Towards a European strategy for the security of energy supply

Here’s the link to the EU Energy green paper I mentioned yesterday. As is to be expected, the report is ‘fair and balanced’. The section on nuclear energy focuses mainly on the sovereign decision making process as to its adoption and emphasises the role of Brussels in ensuring environmental safety. It does, however, contain this intriguing paragraph:

Although some of the governments of Europe are opting to gradually decrease their nuclear energy capacity, the development of nuclear energy has taken on new momentum following the Finnish government’s decision to start the construction of a new nuclear reactor called the European pressurised reactor, or EPR. France has also decided to build a similar reactor with a view to upgrading its current nuclear installations. The Member States look carefully at environmental issues and security of supply when making such choices. And despite the fierce price war currently raging on the internal electricity market, nuclear energy has become an important factor in ensuring a secure energy supply now and in the foreseeable future.

I think the status of nuclear energy as an important factor in ensuring a secure energy supply just jumped a few points on the board!

Incidentally (and hat-tip to Oliver in comments), Edu Stoiber isn’t wasting any time in getting the nuclear option back on the table (unfortunately link only available in German).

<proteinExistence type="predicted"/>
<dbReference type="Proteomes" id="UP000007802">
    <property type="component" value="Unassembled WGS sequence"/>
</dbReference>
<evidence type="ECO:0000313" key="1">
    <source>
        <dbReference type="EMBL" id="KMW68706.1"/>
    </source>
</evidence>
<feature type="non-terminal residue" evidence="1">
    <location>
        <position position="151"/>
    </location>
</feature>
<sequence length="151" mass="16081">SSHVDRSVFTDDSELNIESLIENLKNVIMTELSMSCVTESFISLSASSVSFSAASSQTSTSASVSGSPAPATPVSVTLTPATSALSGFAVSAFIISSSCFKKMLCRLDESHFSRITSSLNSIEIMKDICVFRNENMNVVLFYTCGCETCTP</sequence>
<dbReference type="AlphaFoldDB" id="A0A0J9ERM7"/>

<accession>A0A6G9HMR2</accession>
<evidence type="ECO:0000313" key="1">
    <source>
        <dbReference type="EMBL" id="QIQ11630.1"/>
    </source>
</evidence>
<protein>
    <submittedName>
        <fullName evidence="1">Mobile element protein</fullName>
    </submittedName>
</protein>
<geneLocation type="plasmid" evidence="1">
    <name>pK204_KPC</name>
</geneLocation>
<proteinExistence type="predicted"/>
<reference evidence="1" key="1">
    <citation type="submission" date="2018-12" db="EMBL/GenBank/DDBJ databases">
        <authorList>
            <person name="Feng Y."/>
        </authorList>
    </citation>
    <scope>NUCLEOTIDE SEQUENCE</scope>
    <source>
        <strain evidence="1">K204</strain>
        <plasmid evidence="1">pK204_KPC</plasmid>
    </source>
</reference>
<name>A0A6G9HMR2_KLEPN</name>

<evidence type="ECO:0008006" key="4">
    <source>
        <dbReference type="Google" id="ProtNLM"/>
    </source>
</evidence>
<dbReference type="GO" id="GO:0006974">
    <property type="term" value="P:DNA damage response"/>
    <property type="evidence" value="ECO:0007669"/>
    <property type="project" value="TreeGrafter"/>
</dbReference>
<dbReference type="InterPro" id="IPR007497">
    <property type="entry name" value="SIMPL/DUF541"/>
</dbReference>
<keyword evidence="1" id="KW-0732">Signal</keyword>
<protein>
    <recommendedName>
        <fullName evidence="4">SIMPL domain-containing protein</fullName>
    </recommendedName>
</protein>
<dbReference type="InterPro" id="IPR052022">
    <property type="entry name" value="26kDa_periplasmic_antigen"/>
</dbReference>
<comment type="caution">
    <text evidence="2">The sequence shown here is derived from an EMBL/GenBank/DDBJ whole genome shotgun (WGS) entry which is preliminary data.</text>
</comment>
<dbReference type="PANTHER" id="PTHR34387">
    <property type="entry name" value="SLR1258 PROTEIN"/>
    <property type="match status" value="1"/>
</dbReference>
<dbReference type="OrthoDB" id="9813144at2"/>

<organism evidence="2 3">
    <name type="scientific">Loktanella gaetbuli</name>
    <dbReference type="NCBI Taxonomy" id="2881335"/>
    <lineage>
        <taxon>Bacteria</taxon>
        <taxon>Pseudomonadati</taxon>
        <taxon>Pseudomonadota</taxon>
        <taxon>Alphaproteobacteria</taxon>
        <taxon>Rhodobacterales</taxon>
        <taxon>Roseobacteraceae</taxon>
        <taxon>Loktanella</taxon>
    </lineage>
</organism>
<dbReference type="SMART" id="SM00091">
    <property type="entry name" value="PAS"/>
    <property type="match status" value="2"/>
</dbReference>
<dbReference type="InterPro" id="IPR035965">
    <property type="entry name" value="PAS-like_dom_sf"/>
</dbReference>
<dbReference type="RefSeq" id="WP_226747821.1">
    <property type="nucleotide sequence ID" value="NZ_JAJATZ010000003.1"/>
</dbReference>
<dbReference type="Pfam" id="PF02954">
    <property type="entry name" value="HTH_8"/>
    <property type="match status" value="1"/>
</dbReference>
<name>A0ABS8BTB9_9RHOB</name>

Update: Wow! Just look at this in EU Observer:

Not over yet

The crisis has forced the EU to re-examine its energy policy and its strong dependency on Russian gas, with Mr Piebalgs set to meet experts from the 25 member states in Brussels on Wednesday to see just how badly they were hit by this week’s events.

Energy supply diversification is also set to dominate the Austrian presidency’s first summit in March.

So the Austrian Presidency just got a mission. And there was I laughing away only a week away that the only item on the agenda seemed to be VAT fraud.

Euractiv runs on the same theme, and the Austrian Presidency has started to pronounce.

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About Edward Hugh

Edward 'the bonobo is a Catalan economist of British extraction. After being born, brought-up and educated in the United Kingdom, Edward subsequently settled in Barcelona where he has now lived for over 15 years. As a consequence Edward considers himself to be "Catalan by adoption". He has also to some extent been "adopted by Catalonia", since throughout the current economic crisis he has been a constant voice on TV, radio and in the press arguing in favor of the need for some kind of internal devaluation if Spain wants to stay inside the Euro. By inclination he is a macro economist, but his obsession with trying to understand the economic impact of demographic changes has often taken him far from home, off and away from the more tranquil and placid pastures of the dismal science, into the bracken and thicket of demography, anthropology, biology, sociology and systems theory. All of which has lead him to ask himself whether Thomas Wolfe was not in fact right when he asserted that the fact of the matter is "you can never go home again".